HIV, the virus that causes AIDS, shows high genetic variability. A number of types of this virus exist and are more or less widespread in different parts of the world. Subtype B is the dominant form in the West, where most of the drugs are developed and tested. However, 90 percent of the people infected with HIV carry other types of the virus that are common in Asia and Africa.
Some experts feared that HIV therapies might be less effective against other types of the virus. However, these reservations have proven unfounded, as researchers of the Swiss HIV Cohort Study have shown in a recently published study (*). “Most of the studies up to now suffered from the fact that patients with distinct genetic background and infected with different HIV subtypes were compared,” Huldrych Günthard from the University Hospital Zurich, explains. “As a result it was not clear whether varying degrees of therapeutic success were due to the subtype or the ethnic group. The size of our cohort enables us to examine this question for the first time within a single ethnic group, i.e. with white patients only.”
Less treatment failures with other virus types
A total of 5,268 patients were included in the study, 4,729 with subtype B, 539 with another subtype. As expected, HIV therapy worked well against subtype B: per 100 years of treatment (i.e. if you treat 100 patients for a year or 50 patients for two years) approximately four treatment failures occurred in which the viral load in the blood either never decreased sufficiently or rose suddenly at a later stage in treatment. In patients with non-B subtypes, the treatment failed on even fewer occasions: only approximately twice in 100 treatment years.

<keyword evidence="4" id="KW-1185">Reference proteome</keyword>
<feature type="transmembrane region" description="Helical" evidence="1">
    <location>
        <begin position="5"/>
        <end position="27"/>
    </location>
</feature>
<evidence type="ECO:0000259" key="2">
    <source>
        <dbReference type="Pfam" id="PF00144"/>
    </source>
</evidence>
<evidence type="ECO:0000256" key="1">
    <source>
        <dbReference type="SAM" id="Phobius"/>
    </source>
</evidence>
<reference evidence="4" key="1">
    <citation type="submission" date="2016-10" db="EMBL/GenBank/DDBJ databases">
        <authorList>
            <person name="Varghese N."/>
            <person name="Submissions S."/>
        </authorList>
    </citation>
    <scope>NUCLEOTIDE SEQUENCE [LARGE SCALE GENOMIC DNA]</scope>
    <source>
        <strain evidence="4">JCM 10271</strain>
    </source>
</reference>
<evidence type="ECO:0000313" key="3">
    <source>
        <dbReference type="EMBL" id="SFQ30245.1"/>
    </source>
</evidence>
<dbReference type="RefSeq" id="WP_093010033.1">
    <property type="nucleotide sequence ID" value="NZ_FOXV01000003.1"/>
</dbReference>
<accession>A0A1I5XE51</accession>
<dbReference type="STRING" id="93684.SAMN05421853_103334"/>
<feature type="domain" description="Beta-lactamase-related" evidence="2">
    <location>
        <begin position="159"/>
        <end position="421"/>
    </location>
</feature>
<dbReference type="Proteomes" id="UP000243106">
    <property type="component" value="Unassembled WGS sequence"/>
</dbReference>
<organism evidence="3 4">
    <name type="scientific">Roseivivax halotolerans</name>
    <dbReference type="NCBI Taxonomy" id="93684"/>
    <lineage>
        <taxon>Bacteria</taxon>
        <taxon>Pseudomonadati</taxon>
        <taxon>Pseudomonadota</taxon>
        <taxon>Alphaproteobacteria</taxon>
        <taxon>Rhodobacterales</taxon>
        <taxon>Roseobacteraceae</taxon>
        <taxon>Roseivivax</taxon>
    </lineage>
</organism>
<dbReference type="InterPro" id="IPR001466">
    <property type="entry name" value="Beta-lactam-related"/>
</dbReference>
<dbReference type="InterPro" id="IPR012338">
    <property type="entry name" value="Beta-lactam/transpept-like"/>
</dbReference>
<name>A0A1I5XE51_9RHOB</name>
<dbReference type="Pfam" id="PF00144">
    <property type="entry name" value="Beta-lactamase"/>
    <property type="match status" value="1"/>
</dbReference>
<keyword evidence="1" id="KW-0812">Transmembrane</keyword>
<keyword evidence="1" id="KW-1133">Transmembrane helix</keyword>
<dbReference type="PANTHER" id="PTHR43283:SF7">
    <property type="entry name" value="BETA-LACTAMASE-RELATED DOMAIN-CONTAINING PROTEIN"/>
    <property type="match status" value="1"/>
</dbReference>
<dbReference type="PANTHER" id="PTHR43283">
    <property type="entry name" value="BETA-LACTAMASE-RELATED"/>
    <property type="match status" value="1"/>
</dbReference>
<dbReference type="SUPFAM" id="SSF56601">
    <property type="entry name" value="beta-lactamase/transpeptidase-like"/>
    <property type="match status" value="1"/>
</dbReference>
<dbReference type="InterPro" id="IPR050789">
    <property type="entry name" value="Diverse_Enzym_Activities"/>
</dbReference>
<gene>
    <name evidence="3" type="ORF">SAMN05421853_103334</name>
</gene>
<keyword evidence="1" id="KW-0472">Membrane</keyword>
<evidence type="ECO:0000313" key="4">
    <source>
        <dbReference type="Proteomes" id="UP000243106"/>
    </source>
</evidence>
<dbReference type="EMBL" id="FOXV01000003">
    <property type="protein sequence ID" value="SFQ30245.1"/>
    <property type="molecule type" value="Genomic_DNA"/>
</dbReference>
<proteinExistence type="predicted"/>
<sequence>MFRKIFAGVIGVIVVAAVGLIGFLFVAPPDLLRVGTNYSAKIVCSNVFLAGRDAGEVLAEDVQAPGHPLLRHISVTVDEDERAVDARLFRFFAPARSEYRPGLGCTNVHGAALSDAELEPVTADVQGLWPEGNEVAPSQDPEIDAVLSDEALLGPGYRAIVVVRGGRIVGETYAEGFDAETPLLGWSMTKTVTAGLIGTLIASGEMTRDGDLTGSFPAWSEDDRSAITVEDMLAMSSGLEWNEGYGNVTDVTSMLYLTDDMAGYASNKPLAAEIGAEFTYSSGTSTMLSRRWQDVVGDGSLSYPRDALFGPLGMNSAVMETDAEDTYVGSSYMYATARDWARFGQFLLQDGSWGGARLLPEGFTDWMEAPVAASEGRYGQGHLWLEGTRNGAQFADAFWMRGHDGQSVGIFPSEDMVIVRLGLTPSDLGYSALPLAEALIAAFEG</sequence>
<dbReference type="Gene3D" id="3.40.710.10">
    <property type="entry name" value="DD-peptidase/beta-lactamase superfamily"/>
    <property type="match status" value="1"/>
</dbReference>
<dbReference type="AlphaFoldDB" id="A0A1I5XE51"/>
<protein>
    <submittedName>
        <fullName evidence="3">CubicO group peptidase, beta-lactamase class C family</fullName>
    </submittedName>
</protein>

According to Günthard, this result does not necessarily mean that HIV therapies would be more successful in Africa and Asia than in Europe. Other circumstances also play a role, such as genetic factors or how closely the patient follows the doctor’s recommendations. However, one can now at least rule out the possibility that existing therapies cannot contain virus subtypes that are predominant in Africa and Asia. The results are also relevant to Switzerland: as in North America and the rest of Europe, non-B subtypes of HIV are becoming ever more frequent here.
(*) Alexandra U. Scherrer, Bruno Ledergerber, Viktor von Wyl, Jürg Böni, Sabine Yerly, Thomas Klimkait, Philippe Bürgisser, Andri Rauch, Bernard Hirschel, Matthias Cavassini, Luigia Elzi, Pietro L. Vernazza, Enos Bernasconi, Leonhard Held, Huldrych F.Günthard, and the Swiss HIV Cohort Study (2011). Improved Virological Outcome in White Patients Infected With HIV-1 Non-B Subtypes Compared to Subtype B. Clinical Infectious Diseases online: doi: 10.1093/cid/cir669 (available as a PDF document from the SNSF; E-Mail: email@example.com).
Prof. Dr. med. Huldrych Günthard
Klinik für Infektionskrankheiten und Spitalhygiene
Phone: +41 (0) 44 255 34 50